(2) by person from whom interest derived; persons from whom the parties to the suit have derived their interest in the subject-matter of the suit, are admissions, if they are made during the continuance of the interest of the persons making the statements.

According to this section, statements made a persons who are directly or indirectly a party to a suit are admissions. Thus, statements of an agent of a party to the suits are also admissions. Statements made by persons who are suing or being sued in a representative character are admissions, only if those statements were made by the party while being in that representative character. Similarly, statements made by persons who have a pecuniary interest in the subject matter of the proceeding and statements made by persons from whom such interest is derived by the parties in suit, are also admissions if they are made while the maker had such an interest. For example, A bought a piece of land from B. Statements made by B at the time when B was the owner of the land are admissions against A.

Section 19 – Admissions by persons whose position must be proved as against party to suit- Statements made by persons whose position or liability it is necessary to prove as against any party to the suit, are admissions, if such statements would be relevant as against such persons in relation to such position or liability in a suit brought by or against the made if they are made whilst the person making them occupies such position or is subject of such liability.

Illustration –
A undertakes to collect rent for B.
B sues A for not collecting rent due from C to B.
A denies that rent was due from C to B.
A statement by C that he owned B rent is an admission, and is a relevant fact as against A, if A denies that C did owe rent to B.

Section 20 – Admission by persons expressly referred to by party to suit – Statements made by persons to whom a party to the suit has expressly referred for information in reference to a matter in dispute are admissions.
Illustration – 
The question is, whether a horse sold by A to B is sound A says to B “Go and ask C. C knows all about it” C’s statement is an admission.

To be considered an admission, it is not necessary for a statement to give a direct acknowledgment of liability. It is sufficient even if the statement suggests an inference about the liability. For example, A is charged with murder of B by giving poison. The statement by A that he purchased a bottle of poison is admission because it suggests the inference that he might have murdered B using that poison, even though it does not clearly acknowledge the fact that A murdered B. In the case of Chekham Koteshwara Rao vs C Subbarao, AIR 1981, SC held that before the right of a party can be taken to be defeated on the basis of an alleged admission by him, the implication of the statement must be clear and conclusive. There should not be any doubt or ambiguity.Further, it held that it is necessary to read all of his statements together. Thus, stray elements elicited in cross examination cannot be taken as admission.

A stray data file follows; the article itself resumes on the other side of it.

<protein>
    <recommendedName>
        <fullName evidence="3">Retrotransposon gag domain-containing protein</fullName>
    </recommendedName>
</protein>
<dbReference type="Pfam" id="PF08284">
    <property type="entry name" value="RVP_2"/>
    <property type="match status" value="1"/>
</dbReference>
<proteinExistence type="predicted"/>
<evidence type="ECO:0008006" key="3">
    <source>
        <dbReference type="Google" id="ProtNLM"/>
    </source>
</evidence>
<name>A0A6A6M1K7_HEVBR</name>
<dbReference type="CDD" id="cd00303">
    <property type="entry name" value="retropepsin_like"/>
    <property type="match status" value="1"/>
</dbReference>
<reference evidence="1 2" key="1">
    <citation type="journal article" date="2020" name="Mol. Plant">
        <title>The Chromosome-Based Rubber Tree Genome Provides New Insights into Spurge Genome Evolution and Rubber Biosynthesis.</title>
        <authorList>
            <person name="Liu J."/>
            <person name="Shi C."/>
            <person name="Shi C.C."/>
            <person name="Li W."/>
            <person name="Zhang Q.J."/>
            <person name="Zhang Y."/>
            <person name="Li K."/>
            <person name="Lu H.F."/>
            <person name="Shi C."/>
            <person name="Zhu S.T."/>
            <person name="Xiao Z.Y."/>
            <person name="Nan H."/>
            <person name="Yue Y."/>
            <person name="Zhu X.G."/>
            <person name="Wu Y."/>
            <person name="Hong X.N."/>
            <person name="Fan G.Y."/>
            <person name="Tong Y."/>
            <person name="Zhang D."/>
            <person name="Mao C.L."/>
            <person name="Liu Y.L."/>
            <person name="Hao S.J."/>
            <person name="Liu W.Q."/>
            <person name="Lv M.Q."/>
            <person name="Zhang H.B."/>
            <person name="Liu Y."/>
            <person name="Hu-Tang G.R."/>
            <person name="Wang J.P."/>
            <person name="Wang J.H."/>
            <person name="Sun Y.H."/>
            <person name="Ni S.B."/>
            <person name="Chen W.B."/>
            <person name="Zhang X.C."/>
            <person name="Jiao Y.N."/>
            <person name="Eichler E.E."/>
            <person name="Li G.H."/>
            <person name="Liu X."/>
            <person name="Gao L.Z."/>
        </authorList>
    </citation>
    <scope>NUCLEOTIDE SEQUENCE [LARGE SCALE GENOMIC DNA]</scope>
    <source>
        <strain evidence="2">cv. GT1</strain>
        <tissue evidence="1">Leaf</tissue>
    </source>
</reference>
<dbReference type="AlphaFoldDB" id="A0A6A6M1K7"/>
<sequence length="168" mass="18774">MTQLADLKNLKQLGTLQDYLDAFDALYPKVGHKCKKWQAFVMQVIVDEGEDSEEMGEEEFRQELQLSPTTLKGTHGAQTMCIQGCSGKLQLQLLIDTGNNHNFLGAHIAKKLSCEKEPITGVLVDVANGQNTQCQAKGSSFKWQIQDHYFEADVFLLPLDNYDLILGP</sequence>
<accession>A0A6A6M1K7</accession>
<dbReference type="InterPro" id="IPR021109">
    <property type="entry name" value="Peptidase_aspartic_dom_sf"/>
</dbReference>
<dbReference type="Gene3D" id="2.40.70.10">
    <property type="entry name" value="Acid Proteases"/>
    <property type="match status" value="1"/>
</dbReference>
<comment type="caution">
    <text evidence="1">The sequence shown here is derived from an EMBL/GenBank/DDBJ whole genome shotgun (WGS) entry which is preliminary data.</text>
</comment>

• Discuss the law regarding proof of admissions against persons making them and by or on behalf of them. “Admission cannot be proved by or on behalf of any person who makes it”. Are there any exceptions? Discuss. 

It is important to note that Indian Evidence Act does not require that an admission be of statements that are against the interests of the maker. All that is necessary is that the statement should suggest some inference as to a fact in issue or relevant to the issue, even if the inference is in the interest of the maker of the statement. Self serving prior statements are also admissions. For example, A person can say to B that he did not steal money from C. This is a self serving statement and is a valid admission. Does this mean that a person can make self serving statements and escape from his liability? The answer is no because such self serving admissions are governed by the provisions of Section 21, which says the following –

Section 21 – Proof of admissions against persons making them, and by or on their behalf – Admissions are relevant and may be proved as against the person who makes them, or his representative in interest; but they cannot be proved by or on behalf of the person who makes them or by his representative in interest, except in the following cases –
(1) An admission may be proved by or on behalf of the person making it, when it is of such a nature that, if the person making  it were  dead, it would be  relevant as between third persons under section 32.
(2) An admission may be proved by or on behalf of the person making it, when it  consists of a statement of the existence of any state of mind or body, relevant  or in issue, made at  or about  the time  when such state of mind or body existed,  and is  accompanied by conduct rendering its falsehood improbable.
(3) An admission may be proved by or on behalf of the person making it, if it  is relevant  otherwise than as an admission.

Illustrations

(a) The question between A and B is, whether a certain deed is or is not forged. A affirms that it is genuine, B that it is forged. A may  prove a statement by B that the deed is genuine, and B may prove a  statement by  A that  deed is  forged; but  A cannot  prove a statement by  himself that  the deed  is genuine,  nor can  B prove  a statement by himself that the deed is forged.